By Alex Kapadia
Pirelli has given a detailed breakdown into the challenges its tyres face during the British Grand Prix at Silverstone this weekend.
The circuit is one of the fastest and most demanding tracks of the year on the tyres, according to the Italian tyre manufacturer, due to its abrasive surface and a lap length that is second only to that of Spa-Francorchamps in Belgium on this year’s calendar.
The PZero Silver hard tyres and PZero Yellow soft tyres have been nominated for the race, however, with cool temperatures, cloudy skies and an uncertain weather forecast, there is a strong chance of the PZero Blue intermediate and PZero Orange wet tyres also being brought into play this weekend.
The corner numbers have all be changed due to the changes Silverstone has undergone over the years, and here Pirelli examines a few of the most demanding:
The first part of the circuit is very fast, with several rapid direction changes, which puts the emphasis on the front tyres to find the best possible grip.
Turn three is a slow corner, which relies more on mechanical rather than aerodynamic grip. The rear tyres have to find the best possible contact with the track surface, in order to gain maximum traction.
The turn-in of the car is particularly important here too, with the soft tyres in particular giving the driver the most precision and feedback at this very tricky part of the circuit.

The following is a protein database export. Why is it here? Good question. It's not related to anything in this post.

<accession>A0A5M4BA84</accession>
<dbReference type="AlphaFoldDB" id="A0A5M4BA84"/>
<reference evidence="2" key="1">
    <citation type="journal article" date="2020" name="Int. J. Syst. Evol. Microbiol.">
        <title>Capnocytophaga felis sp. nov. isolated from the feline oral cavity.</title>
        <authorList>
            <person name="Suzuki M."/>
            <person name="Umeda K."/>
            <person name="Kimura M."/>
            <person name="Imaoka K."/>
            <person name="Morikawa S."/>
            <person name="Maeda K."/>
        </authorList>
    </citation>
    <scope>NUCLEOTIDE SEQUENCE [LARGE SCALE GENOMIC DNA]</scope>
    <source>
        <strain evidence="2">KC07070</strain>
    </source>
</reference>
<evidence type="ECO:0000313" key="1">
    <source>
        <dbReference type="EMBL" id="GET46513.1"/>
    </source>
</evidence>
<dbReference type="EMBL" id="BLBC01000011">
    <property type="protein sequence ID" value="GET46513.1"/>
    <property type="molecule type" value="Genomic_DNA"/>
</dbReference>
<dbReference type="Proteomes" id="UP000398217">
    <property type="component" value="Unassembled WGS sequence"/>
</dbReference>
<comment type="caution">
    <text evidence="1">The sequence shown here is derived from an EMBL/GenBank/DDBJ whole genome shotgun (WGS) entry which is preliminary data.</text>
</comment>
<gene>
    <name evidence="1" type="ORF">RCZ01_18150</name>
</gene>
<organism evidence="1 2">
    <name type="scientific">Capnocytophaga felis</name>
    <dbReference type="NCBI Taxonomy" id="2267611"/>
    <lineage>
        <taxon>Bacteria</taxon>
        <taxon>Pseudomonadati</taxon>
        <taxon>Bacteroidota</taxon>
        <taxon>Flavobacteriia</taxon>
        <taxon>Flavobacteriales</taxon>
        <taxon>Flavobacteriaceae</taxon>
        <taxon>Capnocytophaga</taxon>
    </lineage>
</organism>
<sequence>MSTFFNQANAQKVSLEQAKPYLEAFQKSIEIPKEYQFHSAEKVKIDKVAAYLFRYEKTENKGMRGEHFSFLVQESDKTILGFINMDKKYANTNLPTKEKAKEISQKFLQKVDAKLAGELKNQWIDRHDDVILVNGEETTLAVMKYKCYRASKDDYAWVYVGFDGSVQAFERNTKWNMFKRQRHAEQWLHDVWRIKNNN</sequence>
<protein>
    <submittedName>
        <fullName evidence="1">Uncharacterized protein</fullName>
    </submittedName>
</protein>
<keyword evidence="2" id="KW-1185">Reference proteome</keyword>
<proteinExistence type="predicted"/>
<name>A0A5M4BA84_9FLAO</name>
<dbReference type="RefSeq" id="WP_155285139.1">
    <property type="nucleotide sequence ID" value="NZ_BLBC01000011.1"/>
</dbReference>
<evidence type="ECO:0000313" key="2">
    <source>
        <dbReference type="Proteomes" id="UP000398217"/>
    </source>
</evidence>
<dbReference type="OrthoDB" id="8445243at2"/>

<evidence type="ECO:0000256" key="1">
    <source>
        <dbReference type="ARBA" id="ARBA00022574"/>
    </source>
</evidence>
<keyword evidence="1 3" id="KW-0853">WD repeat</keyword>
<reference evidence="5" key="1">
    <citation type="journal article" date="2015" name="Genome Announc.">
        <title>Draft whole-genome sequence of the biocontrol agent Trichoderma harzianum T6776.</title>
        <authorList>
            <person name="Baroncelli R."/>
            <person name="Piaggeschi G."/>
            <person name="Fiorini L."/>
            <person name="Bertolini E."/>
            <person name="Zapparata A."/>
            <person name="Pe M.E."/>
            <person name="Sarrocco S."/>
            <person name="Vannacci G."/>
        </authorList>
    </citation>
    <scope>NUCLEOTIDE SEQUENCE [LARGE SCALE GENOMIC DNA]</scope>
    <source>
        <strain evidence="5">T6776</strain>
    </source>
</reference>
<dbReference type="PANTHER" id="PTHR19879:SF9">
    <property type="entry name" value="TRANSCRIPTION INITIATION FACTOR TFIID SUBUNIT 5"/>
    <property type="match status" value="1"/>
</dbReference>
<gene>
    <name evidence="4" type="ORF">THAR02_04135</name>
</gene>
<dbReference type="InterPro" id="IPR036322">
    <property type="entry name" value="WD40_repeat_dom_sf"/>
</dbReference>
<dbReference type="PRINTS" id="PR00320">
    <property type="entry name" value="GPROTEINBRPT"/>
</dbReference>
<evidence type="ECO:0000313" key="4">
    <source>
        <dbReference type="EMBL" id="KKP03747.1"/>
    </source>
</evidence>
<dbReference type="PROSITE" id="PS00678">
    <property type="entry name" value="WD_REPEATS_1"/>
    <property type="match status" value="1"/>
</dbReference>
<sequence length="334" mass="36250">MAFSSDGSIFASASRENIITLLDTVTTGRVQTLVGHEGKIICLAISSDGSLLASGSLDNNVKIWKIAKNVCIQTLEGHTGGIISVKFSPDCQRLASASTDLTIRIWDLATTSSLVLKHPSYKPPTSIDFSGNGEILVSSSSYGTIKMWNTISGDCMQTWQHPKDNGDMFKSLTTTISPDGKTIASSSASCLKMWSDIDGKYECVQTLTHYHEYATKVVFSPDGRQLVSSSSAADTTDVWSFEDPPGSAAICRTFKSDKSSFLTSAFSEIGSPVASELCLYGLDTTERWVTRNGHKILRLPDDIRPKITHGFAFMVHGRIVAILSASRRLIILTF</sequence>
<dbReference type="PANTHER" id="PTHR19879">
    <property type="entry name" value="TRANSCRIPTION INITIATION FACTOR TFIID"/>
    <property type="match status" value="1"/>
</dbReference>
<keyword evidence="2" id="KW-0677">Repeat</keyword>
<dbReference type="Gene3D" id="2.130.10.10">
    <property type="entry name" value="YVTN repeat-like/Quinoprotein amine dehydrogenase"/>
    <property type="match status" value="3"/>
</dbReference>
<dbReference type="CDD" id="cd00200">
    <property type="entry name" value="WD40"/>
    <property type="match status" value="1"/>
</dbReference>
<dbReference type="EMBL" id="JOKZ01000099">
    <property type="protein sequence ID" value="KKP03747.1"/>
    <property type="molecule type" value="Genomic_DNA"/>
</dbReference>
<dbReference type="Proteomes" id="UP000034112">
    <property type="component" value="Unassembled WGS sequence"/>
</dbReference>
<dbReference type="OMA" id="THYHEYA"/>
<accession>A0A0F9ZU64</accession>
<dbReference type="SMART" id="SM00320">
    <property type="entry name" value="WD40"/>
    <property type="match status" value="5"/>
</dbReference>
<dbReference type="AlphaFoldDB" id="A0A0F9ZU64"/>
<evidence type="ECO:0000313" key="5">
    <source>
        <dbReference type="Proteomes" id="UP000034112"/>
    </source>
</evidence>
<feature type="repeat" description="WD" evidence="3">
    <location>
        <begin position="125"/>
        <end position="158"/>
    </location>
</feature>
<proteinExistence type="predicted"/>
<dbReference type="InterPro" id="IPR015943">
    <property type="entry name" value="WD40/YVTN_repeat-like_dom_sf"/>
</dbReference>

The best grip at Luffield corner is found close to the apex. Then the drivers gradually move to the outside of the circuit in order to put all the power down for what used to be the short start-finish straight.
Copse is well-known for having a bump right in the middle of the corner, which is absorbed by the shoulders of the tyre in order to keep the car settled and still guarantee the optimal contact patch.
Becketts is an extremely demanding series of corners with an average speed of over 200kph. The aerodynamic downforce and sideways acceleration of 4G causes the tyre to progressively heat up, eventually reaching more than 120 degrees centigrade.
After Vale curve there is a fast left to right direction change, and then the drivers reach Club corner again. They hug the apex closely before getting back on the power and starting another lap…